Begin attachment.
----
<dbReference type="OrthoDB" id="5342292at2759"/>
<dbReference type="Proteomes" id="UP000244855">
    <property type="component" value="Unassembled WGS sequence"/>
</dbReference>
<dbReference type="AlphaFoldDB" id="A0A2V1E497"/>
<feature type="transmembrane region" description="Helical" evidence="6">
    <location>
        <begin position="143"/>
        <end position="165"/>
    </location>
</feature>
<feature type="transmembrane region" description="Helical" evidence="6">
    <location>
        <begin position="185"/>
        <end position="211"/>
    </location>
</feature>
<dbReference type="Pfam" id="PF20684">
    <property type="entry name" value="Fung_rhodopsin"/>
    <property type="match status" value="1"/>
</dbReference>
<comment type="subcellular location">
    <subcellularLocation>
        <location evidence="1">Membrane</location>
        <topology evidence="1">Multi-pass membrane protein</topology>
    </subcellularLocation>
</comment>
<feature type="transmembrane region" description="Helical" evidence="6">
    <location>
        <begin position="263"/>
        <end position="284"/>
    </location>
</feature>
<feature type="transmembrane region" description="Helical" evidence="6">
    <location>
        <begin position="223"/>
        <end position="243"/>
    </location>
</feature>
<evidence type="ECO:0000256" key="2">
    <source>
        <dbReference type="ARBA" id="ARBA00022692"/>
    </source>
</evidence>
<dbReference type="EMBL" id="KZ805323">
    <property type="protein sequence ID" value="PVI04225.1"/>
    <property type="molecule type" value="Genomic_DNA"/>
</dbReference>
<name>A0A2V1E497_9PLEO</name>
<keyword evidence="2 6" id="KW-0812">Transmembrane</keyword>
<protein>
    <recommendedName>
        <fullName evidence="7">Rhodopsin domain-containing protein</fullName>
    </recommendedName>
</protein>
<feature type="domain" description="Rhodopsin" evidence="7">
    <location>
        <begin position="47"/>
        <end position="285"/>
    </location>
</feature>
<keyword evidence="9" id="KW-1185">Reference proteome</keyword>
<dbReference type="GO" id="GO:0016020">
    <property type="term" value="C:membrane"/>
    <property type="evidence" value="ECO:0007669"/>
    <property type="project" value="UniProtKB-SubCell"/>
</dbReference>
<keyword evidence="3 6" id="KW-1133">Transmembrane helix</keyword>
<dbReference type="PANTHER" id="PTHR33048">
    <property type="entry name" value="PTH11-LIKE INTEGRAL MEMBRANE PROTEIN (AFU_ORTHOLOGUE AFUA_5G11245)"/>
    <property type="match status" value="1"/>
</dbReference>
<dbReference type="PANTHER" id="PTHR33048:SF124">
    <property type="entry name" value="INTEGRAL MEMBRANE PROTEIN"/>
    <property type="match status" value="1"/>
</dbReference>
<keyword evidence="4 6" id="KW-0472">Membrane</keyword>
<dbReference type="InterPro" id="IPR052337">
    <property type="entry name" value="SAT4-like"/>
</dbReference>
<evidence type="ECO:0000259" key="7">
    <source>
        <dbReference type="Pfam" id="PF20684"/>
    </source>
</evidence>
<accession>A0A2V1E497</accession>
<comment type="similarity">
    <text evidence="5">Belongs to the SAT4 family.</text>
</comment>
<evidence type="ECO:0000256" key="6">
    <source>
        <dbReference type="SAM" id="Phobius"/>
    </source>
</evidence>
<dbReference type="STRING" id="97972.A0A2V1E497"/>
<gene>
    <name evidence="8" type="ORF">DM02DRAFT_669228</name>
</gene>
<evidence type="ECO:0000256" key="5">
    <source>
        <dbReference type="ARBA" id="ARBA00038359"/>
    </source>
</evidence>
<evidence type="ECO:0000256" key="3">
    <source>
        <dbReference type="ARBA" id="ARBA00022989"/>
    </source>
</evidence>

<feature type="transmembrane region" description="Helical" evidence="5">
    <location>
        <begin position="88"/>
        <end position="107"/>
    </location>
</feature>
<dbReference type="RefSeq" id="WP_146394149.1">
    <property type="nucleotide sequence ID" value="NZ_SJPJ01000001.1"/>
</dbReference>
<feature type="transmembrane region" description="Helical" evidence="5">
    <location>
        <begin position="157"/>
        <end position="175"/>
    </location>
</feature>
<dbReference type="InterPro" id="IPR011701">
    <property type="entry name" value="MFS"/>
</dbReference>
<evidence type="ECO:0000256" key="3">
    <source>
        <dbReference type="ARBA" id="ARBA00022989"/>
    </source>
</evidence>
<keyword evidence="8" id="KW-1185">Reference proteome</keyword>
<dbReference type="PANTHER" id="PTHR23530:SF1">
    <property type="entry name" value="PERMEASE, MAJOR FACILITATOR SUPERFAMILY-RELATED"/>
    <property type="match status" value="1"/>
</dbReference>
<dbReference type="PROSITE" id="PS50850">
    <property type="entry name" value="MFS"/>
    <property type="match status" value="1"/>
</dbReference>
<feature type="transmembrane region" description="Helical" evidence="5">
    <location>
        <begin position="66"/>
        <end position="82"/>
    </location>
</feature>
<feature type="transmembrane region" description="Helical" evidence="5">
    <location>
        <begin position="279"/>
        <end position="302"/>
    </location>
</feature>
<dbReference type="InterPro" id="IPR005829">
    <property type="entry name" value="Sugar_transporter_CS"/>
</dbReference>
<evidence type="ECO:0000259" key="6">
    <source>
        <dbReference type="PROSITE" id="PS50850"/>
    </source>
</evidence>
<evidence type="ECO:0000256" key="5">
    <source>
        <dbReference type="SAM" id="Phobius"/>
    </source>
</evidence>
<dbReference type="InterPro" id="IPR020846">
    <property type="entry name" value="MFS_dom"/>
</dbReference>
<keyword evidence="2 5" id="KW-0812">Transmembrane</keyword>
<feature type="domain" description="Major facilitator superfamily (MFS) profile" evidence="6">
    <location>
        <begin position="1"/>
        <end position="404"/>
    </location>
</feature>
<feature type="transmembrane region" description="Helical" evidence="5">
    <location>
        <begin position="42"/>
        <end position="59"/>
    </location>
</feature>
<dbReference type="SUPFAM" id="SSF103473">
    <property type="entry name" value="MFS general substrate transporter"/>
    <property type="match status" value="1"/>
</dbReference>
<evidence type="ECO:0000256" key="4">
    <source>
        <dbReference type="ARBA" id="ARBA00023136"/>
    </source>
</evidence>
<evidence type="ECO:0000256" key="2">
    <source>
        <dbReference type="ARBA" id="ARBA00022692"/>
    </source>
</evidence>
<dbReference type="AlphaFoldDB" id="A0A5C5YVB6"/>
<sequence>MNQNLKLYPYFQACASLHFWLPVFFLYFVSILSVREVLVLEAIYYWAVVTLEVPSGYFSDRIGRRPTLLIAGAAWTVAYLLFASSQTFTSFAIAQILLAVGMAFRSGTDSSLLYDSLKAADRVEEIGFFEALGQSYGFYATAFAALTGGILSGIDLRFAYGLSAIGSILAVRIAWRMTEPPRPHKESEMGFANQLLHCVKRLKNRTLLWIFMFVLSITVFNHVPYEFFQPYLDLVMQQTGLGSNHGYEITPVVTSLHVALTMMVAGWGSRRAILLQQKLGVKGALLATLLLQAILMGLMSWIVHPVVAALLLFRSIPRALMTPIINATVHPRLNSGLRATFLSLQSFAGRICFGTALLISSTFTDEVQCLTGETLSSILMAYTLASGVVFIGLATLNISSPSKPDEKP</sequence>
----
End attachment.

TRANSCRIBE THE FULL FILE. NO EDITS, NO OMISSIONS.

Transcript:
<dbReference type="OrthoDB" id="5342292at2759"/>
<dbReference type="Proteomes" id="UP000244855">
    <property type="component" value="Unassembled WGS sequence"/>
</dbReference>
<dbReference type="AlphaFoldDB" id="A0A2V1E497"/>
<feature type="transmembrane region" description="Helical" evidence="6">
    <location>
        <begin position="143"/>
        <end position="165"/>
    </location>
</feature>
<feature type="transmembrane region" description="Helical" evidence="6">
    <location>
        <begin position="185"/>
        <end position="211"/>
    </location>
</feature>
<dbReference type="Pfam" id="PF20684">
    <property type="entry name" value="Fung_rhodopsin"/>
    <property type="match status" value="1"/>
</dbReference>
<comment type="subcellular location">
    <subcellularLocation>
        <location evidence="1">Membrane</location>
        <topology evidence="1">Multi-pass membrane protein</topology>
    </subcellularLocation>
</comment>
<feature type="transmembrane region" description="Helical" evidence="6">
    <location>
        <begin position="263"/>
        <end position="284"/>
    </location>
</feature>
<feature type="transmembrane region" description="Helical" evidence="6">
    <location>
        <begin position="223"/>
        <end position="243"/>
    </location>
</feature>
<evidence type="ECO:0000256" key="2">
    <source>
        <dbReference type="ARBA" id="ARBA00022692"/>
    </source>
</evidence>
<dbReference type="EMBL" id="KZ805323">
    <property type="protein sequence ID" value="PVI04225.1"/>
    <property type="molecule type" value="Genomic_DNA"/>
</dbReference>
<name>A0A2V1E497_9PLEO</name>
<keyword evidence="2 6" id="KW-0812">Transmembrane</keyword>
<protein>
    <recommendedName>
        <fullName evidence="7">Rhodopsin domain-containing protein</fullName>
    </recommendedName>
</protein>
<feature type="domain" description="Rhodopsin" evidence="7">
    <location>
        <begin position="47"/>
        <end position="285"/>
    </location>
</feature>
<keyword evidence="9" id="KW-1185">Reference proteome</keyword>
<dbReference type="GO" id="GO:0016020">
    <property type="term" value="C:membrane"/>
    <property type="evidence" value="ECO:0007669"/>
    <property type="project" value="UniProtKB-SubCell"/>
</dbReference>
<keyword evidence="3 6" id="KW-1133">Transmembrane helix</keyword>
<dbReference type="PANTHER" id="PTHR33048">
    <property type="entry name" value="PTH11-LIKE INTEGRAL MEMBRANE PROTEIN (AFU_ORTHOLOGUE AFUA_5G11245)"/>
    <property type="match status" value="1"/>
</dbReference>
<dbReference type="PANTHER" id="PTHR33048:SF124">
    <property type="entry name" value="INTEGRAL MEMBRANE PROTEIN"/>
    <property type="match status" value="1"/>
</dbReference>
<keyword evidence="4 6" id="KW-0472">Membrane</keyword>
<dbReference type="InterPro" id="IPR052337">
    <property type="entry name" value="SAT4-like"/>
</dbReference>
<evidence type="ECO:0000259" key="7">
    <source>
        <dbReference type="Pfam" id="PF20684"/>
    </source>
</evidence>
<accession>A0A2V1E497</accession>
<comment type="similarity">
    <text evidence="5">Belongs to the SAT4 family.</text>
</comment>
<evidence type="ECO:0000256" key="6">
    <source>
        <dbReference type="SAM" id="Phobius"/>
    </source>
</evidence>
<dbReference type="STRING" id="97972.A0A2V1E497"/>
<gene>
    <name evidence="8" type="ORF">DM02DRAFT_669228</name>
</gene>
<evidence type="ECO:0000256" key="5">
    <source>
        <dbReference type="ARBA" id="ARBA00038359"/>
    </source>
</evidence>
<evidence type="ECO:0000256" key="3">
    <source>
        <dbReference type="ARBA" id="ARBA00022989"/>
    </source>
</evidence>

<feature type="transmembrane region" description="Helical" evidence="5">
    <location>
        <begin position="88"/>
        <end position="107"/>
    </location>
</feature>
<dbReference type="RefSeq" id="WP_146394149.1">
    <property type="nucleotide sequence ID" value="NZ_SJPJ01000001.1"/>
</dbReference>
<feature type="transmembrane region" description="Helical" evidence="5">
    <location>
        <begin position="157"/>
        <end position="175"/>
    </location>
</feature>
<dbReference type="InterPro" id="IPR011701">
    <property type="entry name" value="MFS"/>
</dbReference>
<evidence type="ECO:0000256" key="3">
    <source>
        <dbReference type="ARBA" id="ARBA00022989"/>
    </source>
</evidence>
<keyword evidence="8" id="KW-1185">Reference proteome</keyword>
<dbReference type="PANTHER" id="PTHR23530:SF1">
    <property type="entry name" value="PERMEASE, MAJOR FACILITATOR SUPERFAMILY-RELATED"/>
    <property type="match status" value="1"/>
</dbReference>
<dbReference type="PROSITE" id="PS50850">
    <property type="entry name" value="MFS"/>
    <property type="match status" value="1"/>
</dbReference>
<feature type="transmembrane region" description="Helical" evidence="5">
    <location>
        <begin position="66"/>
        <end position="82"/>
    </location>
</feature>
<feature type="transmembrane region" description="Helical" evidence="5">
    <location>
        <begin position="279"/>
        <end position="302"/>
    </location>
</feature>
<dbReference type="InterPro" id="IPR005829">
    <property type="entry name" value="Sugar_transporter_CS"/>
</dbReference>
<evidence type="ECO:0000259" key="6">
    <source>
        <dbReference type="PROSITE" id="PS50850"/>
    </source>
</evidence>
<evidence type="ECO:0000256" key="5">
    <source>
        <dbReference type="SAM" id="Phobius"/>
    </source>
</evidence>
<dbReference type="InterPro" id="IPR020846">
    <property type="entry name" value="MFS_dom"/>
</dbReference>
<keyword evidence="2 5" id="KW-0812">Transmembrane</keyword>
<feature type="domain" description="Major facilitator superfamily (MFS) profile" evidence="6">
    <location>
        <begin position="1"/>
        <end position="404"/>
    </location>
</feature>
<feature type="transmembrane region" description="Helical" evidence="5">
    <location>
        <begin position="42"/>
        <end position="59"/>
    </location>
</feature>
<dbReference type="SUPFAM" id="SSF103473">
    <property type="entry name" value="MFS general substrate transporter"/>
    <property type="match status" value="1"/>
</dbReference>
<evidence type="ECO:0000256" key="4">
    <source>
        <dbReference type="ARBA" id="ARBA00023136"/>
    </source>
</evidence>
<evidence type="ECO:0000256" key="2">
    <source>
        <dbReference type="ARBA" id="ARBA00022692"/>
    </source>
</evidence>
<dbReference type="AlphaFoldDB" id="A0A5C5YVB6"/>
<sequence>MNQNLKLYPYFQACASLHFWLPVFFLYFVSILSVREVLVLEAIYYWAVVTLEVPSGYFSDRIGRRPTLLIAGAAWTVAYLLFASSQTFTSFAIAQILLAVGMAFRSGTDSSLLYDSLKAADRVEEIGFFEALGQSYGFYATAFAALTGGILSGIDLRFAYGLSAIGSILAVRIAWRMTEPPRPHKESEMGFANQLLHCVKRLKNRTLLWIFMFVLSITVFNHVPYEFFQPYLDLVMQQTGLGSNHGYEITPVVTSLHVALTMMVAGWGSRRAILLQQKLGVKGALLATLLLQAILMGLMSWIVHPVVAALLLFRSIPRALMTPIINATVHPRLNSGLRATFLSLQSFAGRICFGTALLISSTFTDEVQCLTGETLSSILMAYTLASGVVFIGLATLNISSPSKPDEKP</sequence>